How many times have you complained about something the federal government does that doesn’t make sense to you, finishing with, “If I were president, I would change that”?
Even if you can get yourself elected president you may not be able to make all the sweeping changes you’d like, but you would at least have the opportunity to try. For most of the 20th century, newly elected presidents have taken advantage of that opportunity to launch wholesale efforts to reorganize the Executive Branch of the government. Since the 1970s Presidents Carter, George W. Bush, and Obama have had their own reorganization plans. Now add the Trump Administration to the list.
The recently released Trump plan, “Delivering Government Solutions in the 21st Century,” reads like most other plans, with the stated goals of learning from the private sector and avoiding one-size-fits-all approaches.
The recommendation that has attracted the most news is a proposal to merge the Department of Education with the Department of Labor, creating the Department of Education and the Workforce.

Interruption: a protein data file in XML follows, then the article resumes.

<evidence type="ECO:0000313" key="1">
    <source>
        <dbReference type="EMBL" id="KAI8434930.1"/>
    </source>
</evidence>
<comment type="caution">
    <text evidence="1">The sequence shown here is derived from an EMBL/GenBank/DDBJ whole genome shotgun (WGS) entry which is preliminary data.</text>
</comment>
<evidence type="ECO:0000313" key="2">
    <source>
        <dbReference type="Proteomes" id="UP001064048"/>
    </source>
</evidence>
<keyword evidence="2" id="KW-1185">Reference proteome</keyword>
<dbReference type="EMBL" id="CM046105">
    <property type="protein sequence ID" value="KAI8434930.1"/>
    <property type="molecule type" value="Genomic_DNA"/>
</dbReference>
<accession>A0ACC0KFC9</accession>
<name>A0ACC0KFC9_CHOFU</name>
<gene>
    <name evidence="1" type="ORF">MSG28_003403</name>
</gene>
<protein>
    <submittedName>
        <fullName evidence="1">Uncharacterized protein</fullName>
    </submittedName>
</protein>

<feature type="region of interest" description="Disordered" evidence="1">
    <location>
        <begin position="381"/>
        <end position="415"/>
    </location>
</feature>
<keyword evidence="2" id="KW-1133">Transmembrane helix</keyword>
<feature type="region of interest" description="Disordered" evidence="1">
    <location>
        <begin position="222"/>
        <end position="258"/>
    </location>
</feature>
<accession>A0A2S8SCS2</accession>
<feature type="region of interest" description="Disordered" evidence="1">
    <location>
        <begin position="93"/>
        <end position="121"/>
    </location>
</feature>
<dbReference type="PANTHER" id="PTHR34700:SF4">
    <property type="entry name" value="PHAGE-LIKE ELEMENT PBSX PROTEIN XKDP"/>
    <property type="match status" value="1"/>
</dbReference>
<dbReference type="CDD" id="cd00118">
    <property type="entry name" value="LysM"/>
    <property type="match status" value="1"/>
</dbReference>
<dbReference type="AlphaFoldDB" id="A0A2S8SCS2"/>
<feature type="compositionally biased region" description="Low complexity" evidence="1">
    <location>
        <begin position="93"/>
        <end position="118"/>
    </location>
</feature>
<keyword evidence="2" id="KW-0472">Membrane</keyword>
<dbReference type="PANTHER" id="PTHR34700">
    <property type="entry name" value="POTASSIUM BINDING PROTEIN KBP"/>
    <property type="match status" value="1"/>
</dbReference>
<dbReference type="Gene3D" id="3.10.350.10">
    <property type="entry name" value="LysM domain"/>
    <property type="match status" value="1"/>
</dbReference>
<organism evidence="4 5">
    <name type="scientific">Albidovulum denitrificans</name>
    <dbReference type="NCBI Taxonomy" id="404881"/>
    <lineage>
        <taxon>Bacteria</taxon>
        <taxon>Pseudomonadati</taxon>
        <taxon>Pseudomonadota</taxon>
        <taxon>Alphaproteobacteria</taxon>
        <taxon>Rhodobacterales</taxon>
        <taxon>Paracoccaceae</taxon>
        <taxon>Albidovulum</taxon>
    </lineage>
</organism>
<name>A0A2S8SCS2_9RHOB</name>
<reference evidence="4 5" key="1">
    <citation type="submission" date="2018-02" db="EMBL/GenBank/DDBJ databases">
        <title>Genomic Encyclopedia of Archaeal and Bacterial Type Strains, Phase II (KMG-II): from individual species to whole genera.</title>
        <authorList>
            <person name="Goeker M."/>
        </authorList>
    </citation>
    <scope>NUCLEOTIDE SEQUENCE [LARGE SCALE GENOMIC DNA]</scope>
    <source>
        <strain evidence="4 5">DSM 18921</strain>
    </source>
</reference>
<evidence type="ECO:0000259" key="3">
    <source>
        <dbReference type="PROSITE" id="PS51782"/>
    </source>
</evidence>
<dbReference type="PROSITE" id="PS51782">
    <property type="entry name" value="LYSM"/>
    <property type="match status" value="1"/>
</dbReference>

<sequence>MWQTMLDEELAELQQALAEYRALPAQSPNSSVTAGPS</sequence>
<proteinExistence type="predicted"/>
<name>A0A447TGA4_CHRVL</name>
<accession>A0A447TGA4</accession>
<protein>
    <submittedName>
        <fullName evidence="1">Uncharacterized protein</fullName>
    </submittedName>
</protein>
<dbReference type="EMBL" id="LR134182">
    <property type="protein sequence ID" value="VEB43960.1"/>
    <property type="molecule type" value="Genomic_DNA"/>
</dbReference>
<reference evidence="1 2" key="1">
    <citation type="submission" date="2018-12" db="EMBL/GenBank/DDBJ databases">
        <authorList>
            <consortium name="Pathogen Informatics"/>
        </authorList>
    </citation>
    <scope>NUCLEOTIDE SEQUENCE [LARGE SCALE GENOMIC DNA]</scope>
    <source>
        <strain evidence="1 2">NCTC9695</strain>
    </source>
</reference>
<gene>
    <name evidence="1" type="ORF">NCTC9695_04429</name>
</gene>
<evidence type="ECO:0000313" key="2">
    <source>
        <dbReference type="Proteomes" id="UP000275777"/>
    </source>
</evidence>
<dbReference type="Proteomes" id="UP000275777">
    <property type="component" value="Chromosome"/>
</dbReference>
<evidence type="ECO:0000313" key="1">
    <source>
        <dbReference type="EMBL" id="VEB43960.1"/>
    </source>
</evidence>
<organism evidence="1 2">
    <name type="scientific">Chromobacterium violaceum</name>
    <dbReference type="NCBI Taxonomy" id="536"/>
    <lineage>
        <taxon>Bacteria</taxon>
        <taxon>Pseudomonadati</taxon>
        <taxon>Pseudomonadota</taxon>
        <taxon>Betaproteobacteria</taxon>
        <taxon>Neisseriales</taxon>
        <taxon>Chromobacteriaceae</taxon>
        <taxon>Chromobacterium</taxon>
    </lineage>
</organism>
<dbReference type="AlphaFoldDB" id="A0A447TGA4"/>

The proposal of most interest to the life science research community is a proposal to centralize the administration of graduate fellowship grants at “multiple Federal agencies” within the National Science Foundation (NSF) The goal of the proposal is to reduce administrative costs. As a first step, the plan calls for the NSF to conduct a government-wide inventory of current fellowship programs.
The Trump plan also calls for the general restructuring of National Institutes of Health (NIH) administrative functions but does not provide details. In addition, the plan calls for the transfer of three agencies currently outside of the NIH into the NIH as new institutes. The agencies are the Agency for Healthcare Research and Quality; the National Institute for Occupational Safety and Health; and the National Institute on Disability, Independent Living, and Rehabilitation Research. At some point in the future, the plan calls for the mission of each of the new institutes to be reviewed with the goal of transferring those operations to the existing NIH institutes.
Most proposals within the Trump plan would need to be approved by Congress to be implemented, making it unlikely that any changes will be made. You can read the complete plan at https://bit.ly/2MNCtQA.